There are positive and negative aspects to the newsprint size as well. When the size of the material is under 1.5 inches, newsprint looks attractive in stalls and has a high absorbency rate. The primary drawback to the small size is the concern of fibrous inhalation due to the large amount of cellulose dust raised. This size also requires that the newsprint is processed on site, as there is no means of "baling" the material. If the piece is between 1.5 and 3 inches, absorbency is still very good. Again, this size must be processed on-site because it is difficult to retain in a bale. There is little concern about fibrous inhalation once the pieces are over 3 inches. Pieces of newsprint between 3 inches and 5 inches are slightly easier to handle with hand implements. On-site preparation is necessary for this size as well. This size is not as absorbent as the smaller sizes, but will still absorb liquid. Any piece under 5 inches is difficult to bale and subsequently, more difficult to transport and manage. Anything over 5 inches has the advantage of being baled and transported. Larger sizes of newsprint are not as absorbent as the smaller sizes, but are more absorbent than other bedding materials.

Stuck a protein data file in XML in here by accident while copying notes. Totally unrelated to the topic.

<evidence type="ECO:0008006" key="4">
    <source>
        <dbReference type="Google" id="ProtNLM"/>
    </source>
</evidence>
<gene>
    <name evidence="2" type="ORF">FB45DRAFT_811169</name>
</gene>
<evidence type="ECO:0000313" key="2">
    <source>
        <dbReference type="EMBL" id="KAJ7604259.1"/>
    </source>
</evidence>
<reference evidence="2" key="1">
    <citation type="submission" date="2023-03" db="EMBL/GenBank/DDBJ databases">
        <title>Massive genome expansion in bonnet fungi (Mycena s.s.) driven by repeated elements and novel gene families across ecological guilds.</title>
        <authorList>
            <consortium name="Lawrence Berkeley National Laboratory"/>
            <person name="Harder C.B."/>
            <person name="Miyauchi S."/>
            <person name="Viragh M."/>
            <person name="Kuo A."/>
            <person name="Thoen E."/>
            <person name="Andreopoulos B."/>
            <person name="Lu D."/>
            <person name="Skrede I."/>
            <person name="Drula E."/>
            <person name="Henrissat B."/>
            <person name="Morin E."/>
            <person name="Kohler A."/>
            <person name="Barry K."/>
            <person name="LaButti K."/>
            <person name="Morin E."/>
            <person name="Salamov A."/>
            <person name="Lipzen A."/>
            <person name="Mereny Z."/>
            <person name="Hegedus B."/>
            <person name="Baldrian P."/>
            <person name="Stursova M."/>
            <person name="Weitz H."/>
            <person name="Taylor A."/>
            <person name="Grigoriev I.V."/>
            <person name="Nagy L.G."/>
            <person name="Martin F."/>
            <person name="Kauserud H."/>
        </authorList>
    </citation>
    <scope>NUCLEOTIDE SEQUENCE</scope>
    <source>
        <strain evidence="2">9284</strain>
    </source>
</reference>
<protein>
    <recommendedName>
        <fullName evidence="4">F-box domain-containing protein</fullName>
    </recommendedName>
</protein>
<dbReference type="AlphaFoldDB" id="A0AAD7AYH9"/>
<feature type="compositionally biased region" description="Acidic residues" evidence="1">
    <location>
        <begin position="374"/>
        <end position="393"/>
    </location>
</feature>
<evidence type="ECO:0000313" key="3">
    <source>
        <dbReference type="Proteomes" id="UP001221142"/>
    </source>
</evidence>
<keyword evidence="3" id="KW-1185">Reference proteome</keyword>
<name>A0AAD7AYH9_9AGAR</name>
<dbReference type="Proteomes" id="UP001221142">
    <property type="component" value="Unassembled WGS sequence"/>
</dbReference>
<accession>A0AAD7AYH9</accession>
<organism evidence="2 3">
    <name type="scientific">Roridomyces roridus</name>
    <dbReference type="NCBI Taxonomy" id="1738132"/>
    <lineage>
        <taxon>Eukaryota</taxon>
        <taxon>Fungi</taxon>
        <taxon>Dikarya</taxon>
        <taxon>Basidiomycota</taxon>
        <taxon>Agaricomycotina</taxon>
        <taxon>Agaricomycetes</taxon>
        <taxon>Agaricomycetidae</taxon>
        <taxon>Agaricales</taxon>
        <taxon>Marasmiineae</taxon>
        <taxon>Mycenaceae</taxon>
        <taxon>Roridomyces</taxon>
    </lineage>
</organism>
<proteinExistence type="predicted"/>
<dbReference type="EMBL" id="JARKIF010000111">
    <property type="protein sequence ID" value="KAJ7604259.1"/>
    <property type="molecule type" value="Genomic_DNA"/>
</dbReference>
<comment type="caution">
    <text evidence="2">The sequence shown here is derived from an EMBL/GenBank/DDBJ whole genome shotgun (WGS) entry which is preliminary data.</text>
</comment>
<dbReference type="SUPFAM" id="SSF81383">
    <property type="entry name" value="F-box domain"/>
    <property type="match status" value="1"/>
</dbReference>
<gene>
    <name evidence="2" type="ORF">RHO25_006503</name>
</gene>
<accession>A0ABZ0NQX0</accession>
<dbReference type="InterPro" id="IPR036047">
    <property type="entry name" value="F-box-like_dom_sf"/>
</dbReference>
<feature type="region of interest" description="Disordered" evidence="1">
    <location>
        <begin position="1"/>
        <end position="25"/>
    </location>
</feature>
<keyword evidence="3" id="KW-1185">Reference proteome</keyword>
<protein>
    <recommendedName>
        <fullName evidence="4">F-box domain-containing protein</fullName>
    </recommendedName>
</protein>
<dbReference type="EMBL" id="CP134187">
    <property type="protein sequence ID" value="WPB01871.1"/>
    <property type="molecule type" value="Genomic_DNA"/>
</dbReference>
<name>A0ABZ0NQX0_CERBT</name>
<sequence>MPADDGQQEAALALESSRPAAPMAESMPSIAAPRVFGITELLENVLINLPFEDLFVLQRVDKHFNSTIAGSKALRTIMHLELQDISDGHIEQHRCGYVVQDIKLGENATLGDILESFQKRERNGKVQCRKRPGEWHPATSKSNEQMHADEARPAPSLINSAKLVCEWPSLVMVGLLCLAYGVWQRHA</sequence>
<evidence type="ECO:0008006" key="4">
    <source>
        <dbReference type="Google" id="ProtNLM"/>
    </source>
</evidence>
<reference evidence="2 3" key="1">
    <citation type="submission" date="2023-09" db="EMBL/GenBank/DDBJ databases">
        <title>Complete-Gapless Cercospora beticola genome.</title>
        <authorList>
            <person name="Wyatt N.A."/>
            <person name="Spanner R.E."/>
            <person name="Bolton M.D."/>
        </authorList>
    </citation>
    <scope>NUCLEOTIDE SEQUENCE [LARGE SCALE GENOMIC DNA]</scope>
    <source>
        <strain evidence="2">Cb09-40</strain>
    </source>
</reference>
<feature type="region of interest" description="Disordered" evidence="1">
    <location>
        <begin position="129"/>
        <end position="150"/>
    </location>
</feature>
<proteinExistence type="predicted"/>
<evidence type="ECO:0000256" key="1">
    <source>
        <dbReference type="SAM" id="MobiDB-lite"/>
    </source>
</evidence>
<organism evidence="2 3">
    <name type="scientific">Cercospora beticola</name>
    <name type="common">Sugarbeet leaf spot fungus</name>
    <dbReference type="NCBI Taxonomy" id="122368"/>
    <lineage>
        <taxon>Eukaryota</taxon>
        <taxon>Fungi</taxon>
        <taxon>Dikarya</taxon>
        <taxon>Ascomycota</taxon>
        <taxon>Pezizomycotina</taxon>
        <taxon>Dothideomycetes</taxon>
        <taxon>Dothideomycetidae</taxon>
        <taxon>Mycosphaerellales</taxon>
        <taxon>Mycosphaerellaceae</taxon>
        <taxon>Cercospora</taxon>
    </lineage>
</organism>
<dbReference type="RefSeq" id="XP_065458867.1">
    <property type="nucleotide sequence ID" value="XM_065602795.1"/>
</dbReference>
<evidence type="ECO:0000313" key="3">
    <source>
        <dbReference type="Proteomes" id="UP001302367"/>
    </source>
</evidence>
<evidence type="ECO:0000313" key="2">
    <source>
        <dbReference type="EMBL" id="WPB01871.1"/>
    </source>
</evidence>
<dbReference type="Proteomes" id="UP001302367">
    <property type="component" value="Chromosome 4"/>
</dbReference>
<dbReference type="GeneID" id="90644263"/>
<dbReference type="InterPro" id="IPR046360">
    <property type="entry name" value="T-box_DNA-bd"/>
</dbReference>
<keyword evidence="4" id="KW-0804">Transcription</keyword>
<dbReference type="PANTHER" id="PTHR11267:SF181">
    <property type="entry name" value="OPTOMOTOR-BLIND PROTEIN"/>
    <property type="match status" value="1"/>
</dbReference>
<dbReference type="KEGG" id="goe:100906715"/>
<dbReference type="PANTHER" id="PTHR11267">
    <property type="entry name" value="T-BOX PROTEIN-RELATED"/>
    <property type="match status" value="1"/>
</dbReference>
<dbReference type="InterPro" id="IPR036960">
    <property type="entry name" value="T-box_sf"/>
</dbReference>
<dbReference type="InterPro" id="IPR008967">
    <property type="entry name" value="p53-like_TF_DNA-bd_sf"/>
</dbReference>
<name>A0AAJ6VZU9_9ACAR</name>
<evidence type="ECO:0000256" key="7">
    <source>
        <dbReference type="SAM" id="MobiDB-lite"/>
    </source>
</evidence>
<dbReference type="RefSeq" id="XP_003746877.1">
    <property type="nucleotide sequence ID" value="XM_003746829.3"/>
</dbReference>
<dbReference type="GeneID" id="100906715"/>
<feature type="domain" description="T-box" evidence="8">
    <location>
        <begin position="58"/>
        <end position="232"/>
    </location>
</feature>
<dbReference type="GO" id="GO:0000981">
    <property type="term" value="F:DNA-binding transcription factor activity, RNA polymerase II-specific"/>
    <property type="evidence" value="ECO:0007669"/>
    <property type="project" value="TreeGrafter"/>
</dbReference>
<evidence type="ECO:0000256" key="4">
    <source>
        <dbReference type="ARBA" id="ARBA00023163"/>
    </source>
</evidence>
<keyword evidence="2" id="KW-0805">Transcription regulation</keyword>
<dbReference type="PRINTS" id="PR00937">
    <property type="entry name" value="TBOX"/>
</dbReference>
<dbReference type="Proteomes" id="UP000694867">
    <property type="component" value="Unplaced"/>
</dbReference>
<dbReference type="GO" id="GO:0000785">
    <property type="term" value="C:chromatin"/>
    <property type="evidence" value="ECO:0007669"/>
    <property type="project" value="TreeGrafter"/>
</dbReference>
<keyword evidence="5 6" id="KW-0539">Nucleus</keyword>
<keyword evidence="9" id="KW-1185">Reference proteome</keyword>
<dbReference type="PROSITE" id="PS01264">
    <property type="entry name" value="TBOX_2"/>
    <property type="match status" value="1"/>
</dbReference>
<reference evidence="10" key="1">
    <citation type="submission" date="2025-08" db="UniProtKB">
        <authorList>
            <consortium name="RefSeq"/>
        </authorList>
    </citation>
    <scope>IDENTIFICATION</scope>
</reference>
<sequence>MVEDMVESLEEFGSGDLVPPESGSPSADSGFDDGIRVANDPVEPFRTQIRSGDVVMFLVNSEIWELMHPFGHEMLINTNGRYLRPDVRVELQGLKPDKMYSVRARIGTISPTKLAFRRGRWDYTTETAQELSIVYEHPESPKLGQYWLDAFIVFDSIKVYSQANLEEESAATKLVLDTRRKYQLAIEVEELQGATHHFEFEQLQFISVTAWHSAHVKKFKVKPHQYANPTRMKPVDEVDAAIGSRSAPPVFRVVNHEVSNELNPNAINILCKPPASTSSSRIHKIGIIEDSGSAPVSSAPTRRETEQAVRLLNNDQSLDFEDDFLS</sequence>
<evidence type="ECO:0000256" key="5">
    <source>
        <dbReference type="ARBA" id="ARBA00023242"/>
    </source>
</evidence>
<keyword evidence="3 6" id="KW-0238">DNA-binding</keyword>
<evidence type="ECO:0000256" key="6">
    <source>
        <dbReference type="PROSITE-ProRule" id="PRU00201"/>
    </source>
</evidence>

Conclusion

Even with the steady decline of newsprint read by Americans, it continues to be a source that adds to a landfill. A 2015 study tracked landfill data and found compostable paper to be in the top five most prevalent category of disposal waste. There are many different ways to reduce, reuse and recycle newsprint while continuing to grow a recycling infrastructure.

References

Original authors: Joe E. Heimlich, Sereana Howard